Treating Acne: Oral medications, Chemical Peels, Non-Invasive Lasers

Concerned young woman squeezing acne

What do Cameron Diaz, Brad Pitt and Alicia Keys all have in common? Well, besides being worth millions, they all struggle with acne. Acne doesn’t discriminate, it affects men and women of all races and a large range of ages.

It’s not just an esthetic inconvenience, it’s a skin disease. Over the years there have been many different viewpoints on what causes it, how to stop new breakouts from developing and how to treat scarring from acne. The current trends in non-invasive, but effective esthetic treatments are a breath of fresh air to current acne sufferers.

Whether you’re a teenager or middle aged, the top three non-invasive treatments are chemical peels, lasers and prescription creams combined with oral medication. Everyone’s body responds differently, so a combination of treatment options are typically combined for best results.

Oral medications are often a first step in treating acne. Often combined with chemical peels, lasers and topical prescription creams, medications can combat internal causes of acne. The most popular oral medications for acne are clinda-/doxy-/tetra-cyclines, low dose birth control pills and Accutane, an oral retinoid.

Chemical peels are a great treatment for acne because they help to break up dead skin cells that can often accompany prescription topical creams, kill bacteria that forms breakouts and improve discoloration from past acne scars. Depending upon the type of chemical peel, there may be a few days to weeks of flaking and peeling.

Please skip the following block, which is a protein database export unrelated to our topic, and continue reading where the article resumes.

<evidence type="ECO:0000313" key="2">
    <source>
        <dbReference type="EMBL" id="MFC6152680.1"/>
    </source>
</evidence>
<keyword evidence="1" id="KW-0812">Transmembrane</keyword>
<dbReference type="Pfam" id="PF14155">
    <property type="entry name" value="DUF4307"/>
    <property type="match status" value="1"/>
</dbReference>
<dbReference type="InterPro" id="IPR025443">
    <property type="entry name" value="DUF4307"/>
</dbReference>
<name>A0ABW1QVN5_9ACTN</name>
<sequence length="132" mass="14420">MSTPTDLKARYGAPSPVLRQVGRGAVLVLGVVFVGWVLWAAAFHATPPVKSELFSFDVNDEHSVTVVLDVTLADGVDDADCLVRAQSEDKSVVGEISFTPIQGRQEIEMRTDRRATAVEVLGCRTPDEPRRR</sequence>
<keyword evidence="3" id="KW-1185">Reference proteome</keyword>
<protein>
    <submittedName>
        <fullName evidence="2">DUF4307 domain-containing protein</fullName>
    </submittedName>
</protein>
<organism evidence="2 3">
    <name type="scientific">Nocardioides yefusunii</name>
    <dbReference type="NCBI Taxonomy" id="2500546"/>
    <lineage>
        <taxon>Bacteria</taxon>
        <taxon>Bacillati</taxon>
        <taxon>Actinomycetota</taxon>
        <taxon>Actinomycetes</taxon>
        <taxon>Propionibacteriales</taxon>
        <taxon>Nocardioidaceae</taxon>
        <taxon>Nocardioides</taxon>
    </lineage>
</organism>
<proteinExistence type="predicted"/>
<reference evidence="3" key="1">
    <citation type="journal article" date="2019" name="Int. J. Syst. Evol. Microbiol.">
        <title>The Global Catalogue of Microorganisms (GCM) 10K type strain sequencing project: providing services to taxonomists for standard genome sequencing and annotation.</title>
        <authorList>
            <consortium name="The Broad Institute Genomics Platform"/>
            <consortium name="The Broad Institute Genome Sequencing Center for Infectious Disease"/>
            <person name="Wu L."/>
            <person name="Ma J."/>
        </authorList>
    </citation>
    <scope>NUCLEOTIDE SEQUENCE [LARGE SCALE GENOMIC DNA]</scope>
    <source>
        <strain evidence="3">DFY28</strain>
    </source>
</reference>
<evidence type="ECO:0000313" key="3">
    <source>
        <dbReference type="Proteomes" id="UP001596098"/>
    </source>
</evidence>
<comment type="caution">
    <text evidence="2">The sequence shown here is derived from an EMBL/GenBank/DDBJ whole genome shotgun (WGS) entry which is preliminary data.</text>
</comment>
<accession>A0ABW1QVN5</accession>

Non-invasive lasers, such as Fraxel, work by creating small injuries deep within skin layers. Once the skin notices that the cells are damaged, it works to rebuild new layers of skin which will improve discoloration from past breakouts as well as light pocking in the skin.

Decades ago there was not much hope for acne sufferers, but in 2016 the possibilities are endless. If you are struggling with acne and looking for help, consider applying for our current clinical study. You can reach us at (954) 626-3743.

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